On the other hand, if the participants were held to have knowledge just because the disclosures were made available to them, then that would create a “constructive knowledge” standard, suggested Justice Kavanaugh, and would be inconsistent with Congress’s decision to amend ERISA and explicitly repeal the constructive knowledge standard from the SOL.
Sulyma also faced some tough questions from the Court. For example, does willful blindness (one’s explicit attempt to keep their head in the sand) impute actual knowledge to the participant? Additionally, what if the participant lies and says they never read the disclosures just to get the benefit of a longer SOL? It would be very difficult to prove otherwise. Another tough question was whether the statute required the participant to understand everything or most of what was stated in the disclosure. The Court wondered how any defendant could meet such a high burden of proof and added that Congress would not put in a shorter SOL if it would be impossible for defendants to meet that burden.
Interestingly, the arguments were void of any discussion as to the type of retirement plans involved. These plans are known as individual account plans or defined contribution plans, where the participant directs his or her investments. The ERISA statute itself requires that, in these type of plans, the participant exercise control over the assets in his or her account. In fact, many of the disclosures mandated by the government are to enable participants to have this “control” over their accounts. In passing the participant-directed disclosures, the DOL stated:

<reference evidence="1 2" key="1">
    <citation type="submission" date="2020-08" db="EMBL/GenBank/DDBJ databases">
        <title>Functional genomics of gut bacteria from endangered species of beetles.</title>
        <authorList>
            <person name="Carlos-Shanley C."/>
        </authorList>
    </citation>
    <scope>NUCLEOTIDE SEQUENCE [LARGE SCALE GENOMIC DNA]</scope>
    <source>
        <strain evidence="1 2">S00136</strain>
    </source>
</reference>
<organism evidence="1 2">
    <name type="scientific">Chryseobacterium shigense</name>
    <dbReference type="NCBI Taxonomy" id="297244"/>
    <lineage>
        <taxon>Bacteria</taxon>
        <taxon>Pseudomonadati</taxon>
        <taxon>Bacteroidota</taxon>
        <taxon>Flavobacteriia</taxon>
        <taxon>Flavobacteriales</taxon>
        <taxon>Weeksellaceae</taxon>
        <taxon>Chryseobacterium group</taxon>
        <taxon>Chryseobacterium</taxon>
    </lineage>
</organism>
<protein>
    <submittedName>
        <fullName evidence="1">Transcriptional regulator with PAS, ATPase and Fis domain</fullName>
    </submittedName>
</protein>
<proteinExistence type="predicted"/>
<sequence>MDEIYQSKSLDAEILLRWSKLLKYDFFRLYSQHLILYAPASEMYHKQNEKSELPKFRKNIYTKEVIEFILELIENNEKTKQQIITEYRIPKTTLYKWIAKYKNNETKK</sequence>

When a plan assigns investment responsibilities to the plan’s participants . . . , it is the view of [the government] that plan fiduciaries must take steps to ensure that participants . . . are made aware of their rights and responsibilities with respect to managing their individual plan accounts and are provided sufficient information regarding the plan, including its fees and expenses and designated investment alternatives, to make informed decisions about the management of their individual accounts.
See 75 Fed. Reg. 64,910 (Oct. 20, 2010).
With the conclusion of oral arguments, the plain text of the statute seems to favor Sulyma, but a majority of the district courts that have dealt with this issue previously followed Intel’s view, so we will have to wait until spring to see how this turns out.
In the meantime, plan sponsors and fiduciaries can take the following actions:
- Review all your disclosures to participants ensuring they are drafted in a manner that the average and reasonable participant can understand intelligently; and
- Assess the level of participant education that is being provided and determine if it is enough to allow participant’s to make informed decisions over their accounts.
The content of this article is intended to provide a general guide to the subject matter. Specialist advice should be sought about your specific circumstances.